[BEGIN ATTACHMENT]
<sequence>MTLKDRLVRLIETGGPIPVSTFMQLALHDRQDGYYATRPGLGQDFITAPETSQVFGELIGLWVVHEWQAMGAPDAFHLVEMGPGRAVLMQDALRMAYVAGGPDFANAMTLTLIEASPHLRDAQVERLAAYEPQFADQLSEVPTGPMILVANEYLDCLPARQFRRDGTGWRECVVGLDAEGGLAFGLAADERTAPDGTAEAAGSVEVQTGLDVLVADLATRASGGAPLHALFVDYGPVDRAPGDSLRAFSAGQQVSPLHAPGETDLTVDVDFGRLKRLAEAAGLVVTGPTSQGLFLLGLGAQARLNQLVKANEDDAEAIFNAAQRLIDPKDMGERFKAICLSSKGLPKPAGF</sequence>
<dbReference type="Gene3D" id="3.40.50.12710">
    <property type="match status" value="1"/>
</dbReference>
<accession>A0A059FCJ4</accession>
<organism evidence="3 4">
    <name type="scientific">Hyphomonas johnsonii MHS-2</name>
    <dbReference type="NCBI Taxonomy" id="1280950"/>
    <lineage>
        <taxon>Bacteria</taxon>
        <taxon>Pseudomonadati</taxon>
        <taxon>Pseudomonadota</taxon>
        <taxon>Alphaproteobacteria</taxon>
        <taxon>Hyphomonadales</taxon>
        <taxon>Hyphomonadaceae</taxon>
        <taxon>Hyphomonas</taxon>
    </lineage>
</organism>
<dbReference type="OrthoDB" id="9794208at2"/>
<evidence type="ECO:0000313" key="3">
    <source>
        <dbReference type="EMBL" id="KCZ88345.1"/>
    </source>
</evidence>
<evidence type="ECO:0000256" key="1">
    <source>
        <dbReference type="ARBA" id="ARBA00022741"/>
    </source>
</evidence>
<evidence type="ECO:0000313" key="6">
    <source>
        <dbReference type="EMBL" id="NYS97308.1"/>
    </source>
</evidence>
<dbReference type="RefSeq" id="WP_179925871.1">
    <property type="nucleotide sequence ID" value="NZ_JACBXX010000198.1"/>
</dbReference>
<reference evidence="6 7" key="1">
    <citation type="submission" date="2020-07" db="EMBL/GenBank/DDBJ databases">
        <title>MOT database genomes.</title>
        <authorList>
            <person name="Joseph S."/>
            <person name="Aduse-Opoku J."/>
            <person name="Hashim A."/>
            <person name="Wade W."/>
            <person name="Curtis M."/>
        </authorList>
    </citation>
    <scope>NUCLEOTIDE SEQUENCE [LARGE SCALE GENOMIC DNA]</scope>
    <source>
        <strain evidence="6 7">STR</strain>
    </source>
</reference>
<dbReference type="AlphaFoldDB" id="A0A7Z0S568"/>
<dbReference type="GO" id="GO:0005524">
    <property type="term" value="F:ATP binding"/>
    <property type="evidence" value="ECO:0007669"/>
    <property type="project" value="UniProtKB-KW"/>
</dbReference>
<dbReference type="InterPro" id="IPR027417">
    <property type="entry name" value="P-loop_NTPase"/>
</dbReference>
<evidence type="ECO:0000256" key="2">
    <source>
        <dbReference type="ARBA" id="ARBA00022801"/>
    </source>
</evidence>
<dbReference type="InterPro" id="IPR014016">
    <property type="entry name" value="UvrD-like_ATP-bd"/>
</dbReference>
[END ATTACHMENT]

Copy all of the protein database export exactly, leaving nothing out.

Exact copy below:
<sequence>MTLKDRLVRLIETGGPIPVSTFMQLALHDRQDGYYATRPGLGQDFITAPETSQVFGELIGLWVVHEWQAMGAPDAFHLVEMGPGRAVLMQDALRMAYVAGGPDFANAMTLTLIEASPHLRDAQVERLAAYEPQFADQLSEVPTGPMILVANEYLDCLPARQFRRDGTGWRECVVGLDAEGGLAFGLAADERTAPDGTAEAAGSVEVQTGLDVLVADLATRASGGAPLHALFVDYGPVDRAPGDSLRAFSAGQQVSPLHAPGETDLTVDVDFGRLKRLAEAAGLVVTGPTSQGLFLLGLGAQARLNQLVKANEDDAEAIFNAAQRLIDPKDMGERFKAICLSSKGLPKPAGF</sequence>
<dbReference type="Gene3D" id="3.40.50.12710">
    <property type="match status" value="1"/>
</dbReference>
<accession>A0A059FCJ4</accession>
<organism evidence="3 4">
    <name type="scientific">Hyphomonas johnsonii MHS-2</name>
    <dbReference type="NCBI Taxonomy" id="1280950"/>
    <lineage>
        <taxon>Bacteria</taxon>
        <taxon>Pseudomonadati</taxon>
        <taxon>Pseudomonadota</taxon>
        <taxon>Alphaproteobacteria</taxon>
        <taxon>Hyphomonadales</taxon>
        <taxon>Hyphomonadaceae</taxon>
        <taxon>Hyphomonas</taxon>
    </lineage>
</organism>
<dbReference type="OrthoDB" id="9794208at2"/>
<evidence type="ECO:0000313" key="3">
    <source>
        <dbReference type="EMBL" id="KCZ88345.1"/>
    </source>
</evidence>
<evidence type="ECO:0000256" key="1">
    <source>
        <dbReference type="ARBA" id="ARBA00022741"/>
    </source>
</evidence>
<evidence type="ECO:0000313" key="6">
    <source>
        <dbReference type="EMBL" id="NYS97308.1"/>
    </source>
</evidence>
<dbReference type="RefSeq" id="WP_179925871.1">
    <property type="nucleotide sequence ID" value="NZ_JACBXX010000198.1"/>
</dbReference>
<reference evidence="6 7" key="1">
    <citation type="submission" date="2020-07" db="EMBL/GenBank/DDBJ databases">
        <title>MOT database genomes.</title>
        <authorList>
            <person name="Joseph S."/>
            <person name="Aduse-Opoku J."/>
            <person name="Hashim A."/>
            <person name="Wade W."/>
            <person name="Curtis M."/>
        </authorList>
    </citation>
    <scope>NUCLEOTIDE SEQUENCE [LARGE SCALE GENOMIC DNA]</scope>
    <source>
        <strain evidence="6 7">STR</strain>
    </source>
</reference>
<dbReference type="AlphaFoldDB" id="A0A7Z0S568"/>
<dbReference type="GO" id="GO:0005524">
    <property type="term" value="F:ATP binding"/>
    <property type="evidence" value="ECO:0007669"/>
    <property type="project" value="UniProtKB-KW"/>
</dbReference>
<dbReference type="InterPro" id="IPR027417">
    <property type="entry name" value="P-loop_NTPase"/>
</dbReference>
<evidence type="ECO:0000256" key="2">
    <source>
        <dbReference type="ARBA" id="ARBA00022801"/>
    </source>
</evidence>
<dbReference type="InterPro" id="IPR014016">
    <property type="entry name" value="UvrD-like_ATP-bd"/>
</dbReference>